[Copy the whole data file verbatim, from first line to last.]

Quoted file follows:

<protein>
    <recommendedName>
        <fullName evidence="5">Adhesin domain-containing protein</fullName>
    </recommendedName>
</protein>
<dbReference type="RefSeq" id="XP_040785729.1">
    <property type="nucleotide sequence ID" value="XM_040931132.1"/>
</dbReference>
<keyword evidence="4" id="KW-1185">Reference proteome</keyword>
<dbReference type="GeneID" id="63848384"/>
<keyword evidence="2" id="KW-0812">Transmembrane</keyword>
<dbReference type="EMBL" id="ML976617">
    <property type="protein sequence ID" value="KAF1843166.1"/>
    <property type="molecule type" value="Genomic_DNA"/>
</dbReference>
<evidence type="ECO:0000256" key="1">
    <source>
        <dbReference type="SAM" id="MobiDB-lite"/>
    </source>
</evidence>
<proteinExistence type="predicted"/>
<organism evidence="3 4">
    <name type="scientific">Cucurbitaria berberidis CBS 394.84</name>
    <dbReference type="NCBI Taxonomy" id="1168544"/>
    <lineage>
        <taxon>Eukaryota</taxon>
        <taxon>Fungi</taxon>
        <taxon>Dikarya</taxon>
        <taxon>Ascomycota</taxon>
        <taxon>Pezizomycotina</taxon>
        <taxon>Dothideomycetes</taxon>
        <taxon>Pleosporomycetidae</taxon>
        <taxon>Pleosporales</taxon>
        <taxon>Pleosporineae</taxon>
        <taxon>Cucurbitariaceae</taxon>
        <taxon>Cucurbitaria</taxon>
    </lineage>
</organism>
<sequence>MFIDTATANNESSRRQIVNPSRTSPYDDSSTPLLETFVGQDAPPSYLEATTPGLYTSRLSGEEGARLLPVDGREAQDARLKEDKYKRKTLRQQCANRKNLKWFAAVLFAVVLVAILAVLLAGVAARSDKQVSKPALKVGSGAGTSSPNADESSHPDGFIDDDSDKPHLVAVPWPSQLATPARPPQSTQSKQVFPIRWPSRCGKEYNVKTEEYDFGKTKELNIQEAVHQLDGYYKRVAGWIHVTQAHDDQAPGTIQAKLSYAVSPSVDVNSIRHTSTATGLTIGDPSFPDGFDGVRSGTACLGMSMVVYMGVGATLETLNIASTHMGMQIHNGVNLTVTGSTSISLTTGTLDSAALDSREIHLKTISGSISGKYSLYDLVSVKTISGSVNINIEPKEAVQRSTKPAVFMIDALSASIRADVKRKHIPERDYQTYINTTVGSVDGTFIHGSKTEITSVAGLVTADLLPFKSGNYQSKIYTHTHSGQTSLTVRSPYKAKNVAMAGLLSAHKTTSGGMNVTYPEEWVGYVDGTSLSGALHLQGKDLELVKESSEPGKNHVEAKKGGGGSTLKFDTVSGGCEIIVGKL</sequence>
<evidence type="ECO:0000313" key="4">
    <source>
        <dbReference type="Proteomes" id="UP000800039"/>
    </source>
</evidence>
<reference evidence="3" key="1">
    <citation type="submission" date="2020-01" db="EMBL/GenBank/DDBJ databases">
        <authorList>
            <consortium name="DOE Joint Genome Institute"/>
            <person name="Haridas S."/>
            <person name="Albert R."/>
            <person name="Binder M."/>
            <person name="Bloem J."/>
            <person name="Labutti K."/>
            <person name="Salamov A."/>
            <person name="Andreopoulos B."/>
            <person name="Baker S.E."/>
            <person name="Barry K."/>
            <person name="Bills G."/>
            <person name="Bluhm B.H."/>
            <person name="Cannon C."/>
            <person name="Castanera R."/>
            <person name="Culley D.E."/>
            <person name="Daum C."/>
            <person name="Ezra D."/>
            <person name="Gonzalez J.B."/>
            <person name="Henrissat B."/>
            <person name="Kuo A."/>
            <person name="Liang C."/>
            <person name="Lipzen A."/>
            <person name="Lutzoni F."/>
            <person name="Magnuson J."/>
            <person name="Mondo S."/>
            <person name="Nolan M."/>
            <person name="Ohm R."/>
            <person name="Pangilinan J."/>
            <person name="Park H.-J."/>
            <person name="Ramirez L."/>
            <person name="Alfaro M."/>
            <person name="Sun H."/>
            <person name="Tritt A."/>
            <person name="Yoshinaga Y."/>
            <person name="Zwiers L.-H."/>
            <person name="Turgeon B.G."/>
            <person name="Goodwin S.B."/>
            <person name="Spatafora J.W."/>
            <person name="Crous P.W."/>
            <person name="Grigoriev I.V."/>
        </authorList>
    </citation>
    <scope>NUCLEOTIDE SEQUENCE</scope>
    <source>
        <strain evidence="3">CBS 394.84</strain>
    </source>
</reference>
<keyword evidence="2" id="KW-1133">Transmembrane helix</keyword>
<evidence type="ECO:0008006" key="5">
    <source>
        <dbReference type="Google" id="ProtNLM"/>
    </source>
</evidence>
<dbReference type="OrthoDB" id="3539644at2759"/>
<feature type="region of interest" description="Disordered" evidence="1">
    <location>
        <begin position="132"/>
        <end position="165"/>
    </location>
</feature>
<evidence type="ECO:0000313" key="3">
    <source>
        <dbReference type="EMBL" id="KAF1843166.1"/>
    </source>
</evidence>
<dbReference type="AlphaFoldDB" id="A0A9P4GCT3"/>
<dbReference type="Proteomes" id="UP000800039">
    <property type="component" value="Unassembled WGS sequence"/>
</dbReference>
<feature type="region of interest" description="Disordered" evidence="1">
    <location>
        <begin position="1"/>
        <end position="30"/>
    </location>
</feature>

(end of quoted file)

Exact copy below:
<protein>
    <recommendedName>
        <fullName evidence="5">Adhesin domain-containing protein</fullName>
    </recommendedName>
</protein>
<dbReference type="RefSeq" id="XP_040785729.1">
    <property type="nucleotide sequence ID" value="XM_040931132.1"/>
</dbReference>
<keyword evidence="4" id="KW-1185">Reference proteome</keyword>
<dbReference type="GeneID" id="63848384"/>
<keyword evidence="2" id="KW-0812">Transmembrane</keyword>
<dbReference type="EMBL" id="ML976617">
    <property type="protein sequence ID" value="KAF1843166.1"/>
    <property type="molecule type" value="Genomic_DNA"/>
</dbReference>
<evidence type="ECO:0000256" key="1">
    <source>
        <dbReference type="SAM" id="MobiDB-lite"/>
    </source>
</evidence>
<proteinExistence type="predicted"/>
<organism evidence="3 4">
    <name type="scientific">Cucurbitaria berberidis CBS 394.84</name>
    <dbReference type="NCBI Taxonomy" id="1168544"/>
    <lineage>
        <taxon>Eukaryota</taxon>
        <taxon>Fungi</taxon>
        <taxon>Dikarya</taxon>
        <taxon>Ascomycota</taxon>
        <taxon>Pezizomycotina</taxon>
        <taxon>Dothideomycetes</taxon>
        <taxon>Pleosporomycetidae</taxon>
        <taxon>Pleosporales</taxon>
        <taxon>Pleosporineae</taxon>
        <taxon>Cucurbitariaceae</taxon>
        <taxon>Cucurbitaria</taxon>
    </lineage>
</organism>
<sequence>MFIDTATANNESSRRQIVNPSRTSPYDDSSTPLLETFVGQDAPPSYLEATTPGLYTSRLSGEEGARLLPVDGREAQDARLKEDKYKRKTLRQQCANRKNLKWFAAVLFAVVLVAILAVLLAGVAARSDKQVSKPALKVGSGAGTSSPNADESSHPDGFIDDDSDKPHLVAVPWPSQLATPARPPQSTQSKQVFPIRWPSRCGKEYNVKTEEYDFGKTKELNIQEAVHQLDGYYKRVAGWIHVTQAHDDQAPGTIQAKLSYAVSPSVDVNSIRHTSTATGLTIGDPSFPDGFDGVRSGTACLGMSMVVYMGVGATLETLNIASTHMGMQIHNGVNLTVTGSTSISLTTGTLDSAALDSREIHLKTISGSISGKYSLYDLVSVKTISGSVNINIEPKEAVQRSTKPAVFMIDALSASIRADVKRKHIPERDYQTYINTTVGSVDGTFIHGSKTEITSVAGLVTADLLPFKSGNYQSKIYTHTHSGQTSLTVRSPYKAKNVAMAGLLSAHKTTSGGMNVTYPEEWVGYVDGTSLSGALHLQGKDLELVKESSEPGKNHVEAKKGGGGSTLKFDTVSGGCEIIVGKL</sequence>
<evidence type="ECO:0000313" key="4">
    <source>
        <dbReference type="Proteomes" id="UP000800039"/>
    </source>
</evidence>
<reference evidence="3" key="1">
    <citation type="submission" date="2020-01" db="EMBL/GenBank/DDBJ databases">
        <authorList>
            <consortium name="DOE Joint Genome Institute"/>
            <person name="Haridas S."/>
            <person name="Albert R."/>
            <person name="Binder M."/>
            <person name="Bloem J."/>
            <person name="Labutti K."/>
            <person name="Salamov A."/>
            <person name="Andreopoulos B."/>
            <person name="Baker S.E."/>
            <person name="Barry K."/>
            <person name="Bills G."/>
            <person name="Bluhm B.H."/>
            <person name="Cannon C."/>
            <person name="Castanera R."/>
            <person name="Culley D.E."/>
            <person name="Daum C."/>
            <person name="Ezra D."/>
            <person name="Gonzalez J.B."/>
            <person name="Henrissat B."/>
            <person name="Kuo A."/>
            <person name="Liang C."/>
            <person name="Lipzen A."/>
            <person name="Lutzoni F."/>
            <person name="Magnuson J."/>
            <person name="Mondo S."/>
            <person name="Nolan M."/>
            <person name="Ohm R."/>
            <person name="Pangilinan J."/>
            <person name="Park H.-J."/>
            <person name="Ramirez L."/>
            <person name="Alfaro M."/>
            <person name="Sun H."/>
            <person name="Tritt A."/>
            <person name="Yoshinaga Y."/>
            <person name="Zwiers L.-H."/>
            <person name="Turgeon B.G."/>
            <person name="Goodwin S.B."/>
            <person name="Spatafora J.W."/>
            <person name="Crous P.W."/>
            <person name="Grigoriev I.V."/>
        </authorList>
    </citation>
    <scope>NUCLEOTIDE SEQUENCE</scope>
    <source>
        <strain evidence="3">CBS 394.84</strain>
    </source>
</reference>
<keyword evidence="2" id="KW-1133">Transmembrane helix</keyword>
<evidence type="ECO:0008006" key="5">
    <source>
        <dbReference type="Google" id="ProtNLM"/>
    </source>
</evidence>
<dbReference type="OrthoDB" id="3539644at2759"/>
<feature type="region of interest" description="Disordered" evidence="1">
    <location>
        <begin position="132"/>
        <end position="165"/>
    </location>
</feature>
<evidence type="ECO:0000313" key="3">
    <source>
        <dbReference type="EMBL" id="KAF1843166.1"/>
    </source>
</evidence>
<dbReference type="AlphaFoldDB" id="A0A9P4GCT3"/>
<dbReference type="Proteomes" id="UP000800039">
    <property type="component" value="Unassembled WGS sequence"/>
</dbReference>
<feature type="region of interest" description="Disordered" evidence="1">
    <location>
        <begin position="1"/>
        <end position="30"/>
    </location>
</feature>